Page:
Sequels are usually a dodgy prospect in the best of circumstances; with T2 Trainspotting coming along more than two decades after 1996 original which had become an immediate cultural touchstone of the time, only puts it that much more of a disadvantage. In this case we have something remarkable, not only one of the best films of the year so far, but also a worthy successor to the first film.
Director Danny Boyle has brought the original gang back together for another installment in the story of the lives of four frenemies Mark Renton (played by Ewan McGregor), Spud (Ewen Bremner), Sick Boy (Jonny Lee Miller), and Begbie (Robert Carlyle).
When the first film had ended, Mark had skipped town and left his friends holding the bag while he took £16,000 of the foursome’s drug money. Using it to start a new life far away from the slums of Edinburgh, Mark became clean and got married. The sequel opens with Mark running on a treadmill at a hipster gym, only to collapse from a heart attack – the irony not lost that the once-hardcore heroin addict should suddenly nearly die only after becoming healthy. He recovers, but is shaken by the experience and decides to return home to try and make amends for his abandoning and stealing from his old crew.
They’re still there, Begbie in prison, Spud still a heroin addict and ready to commit suicide, and Sick Boy is running blackmail cons with the help of his girlfriend Veronika (Anjela Nedyakova). Mark comes across them, and none of them are too happy to see him, ranging from Spud’s anger at Mark’s interrupting his suicide attempt to the others just being angry Mark’s not dead yet.
Of them all, Mark has his life most together, but that’s not really saying much, and in fact while he’s kept his head above water – it’s only been by the thinnest of margins. There’s a brilliant rant by Mark at one point to Veronika on the futility of the old catchphrase “Choose Life”.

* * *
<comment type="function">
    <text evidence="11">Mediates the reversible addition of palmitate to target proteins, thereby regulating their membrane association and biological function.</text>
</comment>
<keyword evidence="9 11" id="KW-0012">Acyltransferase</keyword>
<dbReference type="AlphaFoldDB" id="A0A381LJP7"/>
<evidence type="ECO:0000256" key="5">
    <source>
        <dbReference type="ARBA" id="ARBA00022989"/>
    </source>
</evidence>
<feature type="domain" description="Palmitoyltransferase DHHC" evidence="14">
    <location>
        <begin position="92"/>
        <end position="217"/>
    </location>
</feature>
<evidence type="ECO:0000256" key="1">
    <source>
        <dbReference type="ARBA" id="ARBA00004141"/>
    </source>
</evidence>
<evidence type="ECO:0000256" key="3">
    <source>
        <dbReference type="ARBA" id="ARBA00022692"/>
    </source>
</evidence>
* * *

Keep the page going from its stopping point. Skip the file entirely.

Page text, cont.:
The original film was a forced look at the poverty-stricken and drug-addicted youth of the late 90s. This film touches on it’s long-term impact on lives, but still avoids preaching about it. If there’s any moral to this story (strangely relating to another film opening this week but infinitely less successful, Wilson), that the quest for one’s past can become just as much of an obsessive addiction as any drug.
There’s some redemptions to be found here, but the strength of the performances keeps them from feeling cheaply earned. Any step into the light any of these four might make is done through pain and struggle.
Some of the cinematography is amazing, with a moment with Spud battling early-stage withdrawal in his apartment, hunting through the carpet for grains of something to shoot. We see him at another point sitting in the corner, but his earlier shadow if him digging for the drugs still casting around him on the wall like the ghost of his demons.
Mark, Spud, and Veronika come off as being good people in bad circumstances, while Sick Boy and Begbie are bad people who only fleetingly have a spark of humanity come through – only to be squashed by themselves or their surroundings.
The film is well made, occasionally funny, and makes its points. Looking back on the original, no, this will never be a classic the original was, but then if the original was made now, it wouldn’t be a classic either. Times have changed, and our look back on on older classic has tinted our views of it. But while this one may not be one for the ages, it is one to be watched alongside the other and it expands on the original’s breadth.
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